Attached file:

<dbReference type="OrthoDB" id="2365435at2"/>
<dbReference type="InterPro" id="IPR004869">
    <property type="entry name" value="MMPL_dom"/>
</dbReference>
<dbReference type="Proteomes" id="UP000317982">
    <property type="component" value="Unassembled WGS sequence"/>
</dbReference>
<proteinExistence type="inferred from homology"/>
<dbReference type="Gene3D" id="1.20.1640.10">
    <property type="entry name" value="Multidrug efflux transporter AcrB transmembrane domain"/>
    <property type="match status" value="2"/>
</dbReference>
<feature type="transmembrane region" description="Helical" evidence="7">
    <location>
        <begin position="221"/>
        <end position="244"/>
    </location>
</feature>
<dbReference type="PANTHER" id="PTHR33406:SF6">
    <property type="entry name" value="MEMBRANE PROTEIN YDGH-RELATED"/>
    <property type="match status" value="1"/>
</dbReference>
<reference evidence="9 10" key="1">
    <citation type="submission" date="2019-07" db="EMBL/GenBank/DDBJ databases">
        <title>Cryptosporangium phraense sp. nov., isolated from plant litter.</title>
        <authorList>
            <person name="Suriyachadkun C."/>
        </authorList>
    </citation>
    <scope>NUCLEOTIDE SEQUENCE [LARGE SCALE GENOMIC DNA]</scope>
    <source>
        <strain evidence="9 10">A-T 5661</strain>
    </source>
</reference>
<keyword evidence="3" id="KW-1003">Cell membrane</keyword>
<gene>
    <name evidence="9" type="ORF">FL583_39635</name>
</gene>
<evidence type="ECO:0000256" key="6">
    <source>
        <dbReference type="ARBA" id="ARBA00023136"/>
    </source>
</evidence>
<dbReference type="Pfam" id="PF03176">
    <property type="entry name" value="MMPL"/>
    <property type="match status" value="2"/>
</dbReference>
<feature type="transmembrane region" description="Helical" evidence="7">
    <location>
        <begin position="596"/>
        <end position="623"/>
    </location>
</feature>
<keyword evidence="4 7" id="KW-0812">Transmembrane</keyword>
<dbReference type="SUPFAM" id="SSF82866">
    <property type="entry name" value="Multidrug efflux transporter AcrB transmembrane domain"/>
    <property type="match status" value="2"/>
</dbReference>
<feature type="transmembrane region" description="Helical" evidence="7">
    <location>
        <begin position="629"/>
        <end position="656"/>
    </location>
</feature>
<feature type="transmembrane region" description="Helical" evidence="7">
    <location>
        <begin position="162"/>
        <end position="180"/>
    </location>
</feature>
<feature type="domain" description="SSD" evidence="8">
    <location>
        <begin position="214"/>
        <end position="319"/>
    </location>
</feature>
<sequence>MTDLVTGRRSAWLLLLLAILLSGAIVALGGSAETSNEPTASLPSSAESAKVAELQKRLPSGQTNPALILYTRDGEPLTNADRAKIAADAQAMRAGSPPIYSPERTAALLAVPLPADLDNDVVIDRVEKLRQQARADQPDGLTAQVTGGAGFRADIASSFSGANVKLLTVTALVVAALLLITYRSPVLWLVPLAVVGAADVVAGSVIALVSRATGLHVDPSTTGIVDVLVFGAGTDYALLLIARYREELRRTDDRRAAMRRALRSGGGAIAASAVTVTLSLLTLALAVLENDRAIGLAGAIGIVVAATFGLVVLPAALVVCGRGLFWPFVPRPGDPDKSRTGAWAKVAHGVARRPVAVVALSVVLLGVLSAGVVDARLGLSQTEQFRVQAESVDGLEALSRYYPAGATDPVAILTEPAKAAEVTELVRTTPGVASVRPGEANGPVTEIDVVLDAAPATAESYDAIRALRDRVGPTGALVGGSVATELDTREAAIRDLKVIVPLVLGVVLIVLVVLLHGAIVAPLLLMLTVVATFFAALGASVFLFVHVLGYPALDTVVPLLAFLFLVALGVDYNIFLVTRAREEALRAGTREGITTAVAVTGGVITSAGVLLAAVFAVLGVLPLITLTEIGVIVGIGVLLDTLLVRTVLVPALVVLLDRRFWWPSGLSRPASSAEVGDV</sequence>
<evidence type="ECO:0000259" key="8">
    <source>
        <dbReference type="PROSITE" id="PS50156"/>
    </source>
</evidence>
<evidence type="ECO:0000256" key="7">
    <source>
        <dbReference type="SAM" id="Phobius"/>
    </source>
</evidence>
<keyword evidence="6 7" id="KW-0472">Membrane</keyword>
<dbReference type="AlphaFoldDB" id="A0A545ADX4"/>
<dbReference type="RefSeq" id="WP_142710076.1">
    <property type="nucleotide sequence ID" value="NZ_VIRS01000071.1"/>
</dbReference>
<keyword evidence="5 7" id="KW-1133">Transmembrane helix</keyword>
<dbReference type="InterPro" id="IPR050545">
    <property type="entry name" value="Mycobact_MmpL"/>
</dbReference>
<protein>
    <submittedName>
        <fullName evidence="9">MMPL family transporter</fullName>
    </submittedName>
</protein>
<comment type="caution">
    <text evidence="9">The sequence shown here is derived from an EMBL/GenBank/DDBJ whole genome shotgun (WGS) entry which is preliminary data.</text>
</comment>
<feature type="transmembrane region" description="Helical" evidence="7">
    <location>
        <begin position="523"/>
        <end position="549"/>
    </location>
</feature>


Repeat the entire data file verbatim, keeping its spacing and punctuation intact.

<dbReference type="OrthoDB" id="2365435at2"/>
<dbReference type="InterPro" id="IPR004869">
    <property type="entry name" value="MMPL_dom"/>
</dbReference>
<dbReference type="Proteomes" id="UP000317982">
    <property type="component" value="Unassembled WGS sequence"/>
</dbReference>
<proteinExistence type="inferred from homology"/>
<dbReference type="Gene3D" id="1.20.1640.10">
    <property type="entry name" value="Multidrug efflux transporter AcrB transmembrane domain"/>
    <property type="match status" value="2"/>
</dbReference>
<feature type="transmembrane region" description="Helical" evidence="7">
    <location>
        <begin position="221"/>
        <end position="244"/>
    </location>
</feature>
<dbReference type="PANTHER" id="PTHR33406:SF6">
    <property type="entry name" value="MEMBRANE PROTEIN YDGH-RELATED"/>
    <property type="match status" value="1"/>
</dbReference>
<reference evidence="9 10" key="1">
    <citation type="submission" date="2019-07" db="EMBL/GenBank/DDBJ databases">
        <title>Cryptosporangium phraense sp. nov., isolated from plant litter.</title>
        <authorList>
            <person name="Suriyachadkun C."/>
        </authorList>
    </citation>
    <scope>NUCLEOTIDE SEQUENCE [LARGE SCALE GENOMIC DNA]</scope>
    <source>
        <strain evidence="9 10">A-T 5661</strain>
    </source>
</reference>
<keyword evidence="3" id="KW-1003">Cell membrane</keyword>
<gene>
    <name evidence="9" type="ORF">FL583_39635</name>
</gene>
<evidence type="ECO:0000256" key="6">
    <source>
        <dbReference type="ARBA" id="ARBA00023136"/>
    </source>
</evidence>
<dbReference type="Pfam" id="PF03176">
    <property type="entry name" value="MMPL"/>
    <property type="match status" value="2"/>
</dbReference>
<feature type="transmembrane region" description="Helical" evidence="7">
    <location>
        <begin position="596"/>
        <end position="623"/>
    </location>
</feature>
<keyword evidence="4 7" id="KW-0812">Transmembrane</keyword>
<dbReference type="SUPFAM" id="SSF82866">
    <property type="entry name" value="Multidrug efflux transporter AcrB transmembrane domain"/>
    <property type="match status" value="2"/>
</dbReference>
<feature type="transmembrane region" description="Helical" evidence="7">
    <location>
        <begin position="629"/>
        <end position="656"/>
    </location>
</feature>
<feature type="transmembrane region" description="Helical" evidence="7">
    <location>
        <begin position="162"/>
        <end position="180"/>
    </location>
</feature>
<feature type="domain" description="SSD" evidence="8">
    <location>
        <begin position="214"/>
        <end position="319"/>
    </location>
</feature>
<sequence>MTDLVTGRRSAWLLLLLAILLSGAIVALGGSAETSNEPTASLPSSAESAKVAELQKRLPSGQTNPALILYTRDGEPLTNADRAKIAADAQAMRAGSPPIYSPERTAALLAVPLPADLDNDVVIDRVEKLRQQARADQPDGLTAQVTGGAGFRADIASSFSGANVKLLTVTALVVAALLLITYRSPVLWLVPLAVVGAADVVAGSVIALVSRATGLHVDPSTTGIVDVLVFGAGTDYALLLIARYREELRRTDDRRAAMRRALRSGGGAIAASAVTVTLSLLTLALAVLENDRAIGLAGAIGIVVAATFGLVVLPAALVVCGRGLFWPFVPRPGDPDKSRTGAWAKVAHGVARRPVAVVALSVVLLGVLSAGVVDARLGLSQTEQFRVQAESVDGLEALSRYYPAGATDPVAILTEPAKAAEVTELVRTTPGVASVRPGEANGPVTEIDVVLDAAPATAESYDAIRALRDRVGPTGALVGGSVATELDTREAAIRDLKVIVPLVLGVVLIVLVVLLHGAIVAPLLLMLTVVATFFAALGASVFLFVHVLGYPALDTVVPLLAFLFLVALGVDYNIFLVTRAREEALRAGTREGITTAVAVTGGVITSAGVLLAAVFAVLGVLPLITLTEIGVIVGIGVLLDTLLVRTVLVPALVVLLDRRFWWPSGLSRPASSAEVGDV</sequence>
<evidence type="ECO:0000259" key="8">
    <source>
        <dbReference type="PROSITE" id="PS50156"/>
    </source>
</evidence>
<evidence type="ECO:0000256" key="7">
    <source>
        <dbReference type="SAM" id="Phobius"/>
    </source>
</evidence>
<keyword evidence="6 7" id="KW-0472">Membrane</keyword>
<dbReference type="AlphaFoldDB" id="A0A545ADX4"/>
<dbReference type="RefSeq" id="WP_142710076.1">
    <property type="nucleotide sequence ID" value="NZ_VIRS01000071.1"/>
</dbReference>
<keyword evidence="5 7" id="KW-1133">Transmembrane helix</keyword>
<dbReference type="InterPro" id="IPR050545">
    <property type="entry name" value="Mycobact_MmpL"/>
</dbReference>
<protein>
    <submittedName>
        <fullName evidence="9">MMPL family transporter</fullName>
    </submittedName>
</protein>
<comment type="caution">
    <text evidence="9">The sequence shown here is derived from an EMBL/GenBank/DDBJ whole genome shotgun (WGS) entry which is preliminary data.</text>
</comment>
<feature type="transmembrane region" description="Helical" evidence="7">
    <location>
        <begin position="523"/>
        <end position="549"/>
    </location>
</feature>